Chuckegg Creek Fire in Alberta grows to over half a million acres

Will it become a million-acre “gigafire”?

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Map Chuckegg Creek Fire Northern Alberta
Map of the Chuckegg Creek Fire in Northern Alberta at 3:50 a.m. MDT May 30, 2019. The shaded areas represent heat detected by a satellite during the previous seven days.

The Chuckegg Creek Fire in Northern Alberta near the town of High Level was very active over the last 48 hours while being pushed by strong winds. Exhibiting extreme fire behavior, it grew to the south about 11 miles, and while moving 12 miles to the east it crossed Highway 35 and jumped the Peace River both north and south of the ferry crossing on Highway 697.

Alberta Wildfire estimated it has burned 230,000 hectares, or 568,000 acres.

Below is an excerpt from an update by Alberta Wildfire about the Chuckegg Creek Fire, issued May 30, 2019:

The Chuckegg Creek Fire experienced extreme fire behaviour yesterday with significant growth to the south towards Paddle Prairie, across Highway 35 by Highway 697 and spotted across the Peace River. Continued hot and dry conditions along with variable, gusty winds have proved a challenge to firefighting efforts and safety. Municipal firefighters and heavy equipment responded, with structure protection established as possible to the south of the fire. The fire also experienced growth to the west and continued fire activity on the north part of the fire around Watt Mountain.

Firefighters, heavy equipment, and aircraft are assessing the situation given the recent fire growth and will focus on priority areas. Structural protection and municipal firefighters are working to protect values. The weather forecast today anticipates cooler temperatures and higher minimum relative humidity, though winds today are expected to remain gusty and are expected to come primarily from the north.

I believe that the fire started during the week of May 12. It reached the 100,000-acre threshold to become a “megafire” on May 20. Now that it has easily grown to 568,000 acres, I wonder if it will reach a million acres to become a “gigafire”. A bushfire that started October 11, 2018 in Western Australia 120km southeast of Broome burned 880,000 hectares, or 2,174,527 acres.

The weather for the next seven days at the fire’s location will be variable, with a chance of rain on Saturday, Monday, and Thursday of next week, so there will not be many days conducive to explosive fire growth.

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Author: Bill Gabbert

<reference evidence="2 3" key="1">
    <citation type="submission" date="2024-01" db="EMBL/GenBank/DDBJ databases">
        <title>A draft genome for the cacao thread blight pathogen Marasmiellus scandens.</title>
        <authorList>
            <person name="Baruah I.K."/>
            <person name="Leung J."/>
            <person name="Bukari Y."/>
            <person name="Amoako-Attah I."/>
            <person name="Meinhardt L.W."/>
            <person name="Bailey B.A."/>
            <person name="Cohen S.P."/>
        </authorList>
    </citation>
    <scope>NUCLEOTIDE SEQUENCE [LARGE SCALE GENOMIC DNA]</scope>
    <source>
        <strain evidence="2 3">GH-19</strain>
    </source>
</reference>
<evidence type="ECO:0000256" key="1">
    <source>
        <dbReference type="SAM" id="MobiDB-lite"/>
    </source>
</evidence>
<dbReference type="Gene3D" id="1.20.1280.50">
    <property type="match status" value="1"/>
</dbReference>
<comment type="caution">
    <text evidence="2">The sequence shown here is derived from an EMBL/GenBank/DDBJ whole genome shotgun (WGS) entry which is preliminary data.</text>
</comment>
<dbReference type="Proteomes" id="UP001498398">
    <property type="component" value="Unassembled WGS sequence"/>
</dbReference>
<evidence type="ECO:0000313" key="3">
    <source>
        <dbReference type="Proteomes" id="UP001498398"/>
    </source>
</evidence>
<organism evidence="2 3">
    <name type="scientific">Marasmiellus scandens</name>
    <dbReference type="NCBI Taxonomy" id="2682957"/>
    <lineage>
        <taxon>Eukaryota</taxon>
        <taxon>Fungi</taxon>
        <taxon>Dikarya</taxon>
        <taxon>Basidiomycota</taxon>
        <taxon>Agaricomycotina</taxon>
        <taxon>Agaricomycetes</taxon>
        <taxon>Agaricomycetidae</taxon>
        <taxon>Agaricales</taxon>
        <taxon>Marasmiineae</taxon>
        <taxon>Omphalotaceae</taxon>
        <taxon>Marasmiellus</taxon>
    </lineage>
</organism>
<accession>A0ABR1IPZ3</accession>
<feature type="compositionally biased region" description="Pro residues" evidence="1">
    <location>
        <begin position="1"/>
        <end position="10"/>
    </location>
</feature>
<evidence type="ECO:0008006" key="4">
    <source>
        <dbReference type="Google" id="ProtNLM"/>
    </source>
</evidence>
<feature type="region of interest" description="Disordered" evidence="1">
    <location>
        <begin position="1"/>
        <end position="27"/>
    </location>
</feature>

After working full time in wildland fire for 33 years, he continues to learn, and strives to be a Student of Fire.

17 thoughts on “Chuckegg Creek Fire in Alberta grows to over half a million acres”

  1. Let’s not forget that merely 3 years ago the Fort McMurray Wildfire was in the process of growing to 1.5 million acres.

    1. Okay, I guess you win! I’d recommend living in the present. What is it with men and size?

    1. Yes they have I work for a fire department and we have already been warned to pack up and be ready to deploy out.

    2. Yes deportation orders have been issued. Assistant fire chief L. Gibney and the hot shot crews will report as soon as the international dimpolmatic forms are released the dc747 have been released with in the last two hours just waiting on points of travel to be signed and then I assistant fire chief L. Gibney and some of our well sought out hot shot teams will report all ready have given orders via satellite and email but unfortunately we can not touch ground until all forms have been completed and approved by no other then Donald trump himselfbut yes we have been requested

      1. By “deportation”, I assume you mean deployment.

        What do you mean by “dc747”? Are you referring to a 747 passenger airliner?

        Where in the U.S. are the firefighters based?

        1. You may have already seen the regional gacc rotations but four IHCs from R1 and one from R6 got ordered to Alberta. More may have been sent up there but those are the five I’m aware of.

  2. Just a stupid curious question…What kind of wood is it burning? I live in Missoula Mt and we have fires every Summer and they smell all sucky, ashy and gross. We apparently have smoke currently from the Alberta fires. It actually smells like a meat smoker. So I was wondering what kind of timber is involved.

    1. Northern Alberta has a lot of muskeg swamp with deep sphagnum moss. With climate change and a low precipitation winter the moss dries out. Mix that with dry fuels, dead pine from Pune beetle Wind and black spruce- which is really flammable. It’s a catastrophic fire.

    2. Trembling Aspen, Cottonwood and Birch are intermixed with coniferous white and black spruce, Jackpine and Tamarack.

  3. Where can a US citizen make some kind of donation to help fire fighters or citizens?

    1. Hi Lucinda
      Appreciate your generosity. Suggest donating to the Canadian Red Cross as they provide services to evacuees.

  4. Live in Bozeman MT. Hooe the smoke season isn’t going to start this early!!!

  5. I do hope my best thoughts to all up there north of me. A bit off topic but here goes- I live in Ephrata, Wa. The smoke was bad for 2 summers. My home was kept closed tru most of the smoke.– This spring-early- i went spring cleaning. I used a flat floor mop, weak soap mix- white plastic bucket- When i had washed the walls celings-kitchen oak drawers-doors– i dumped the bucket in the white bath tub– it was dark red. Agan lets hope the best for these heros out in the open fighting. —

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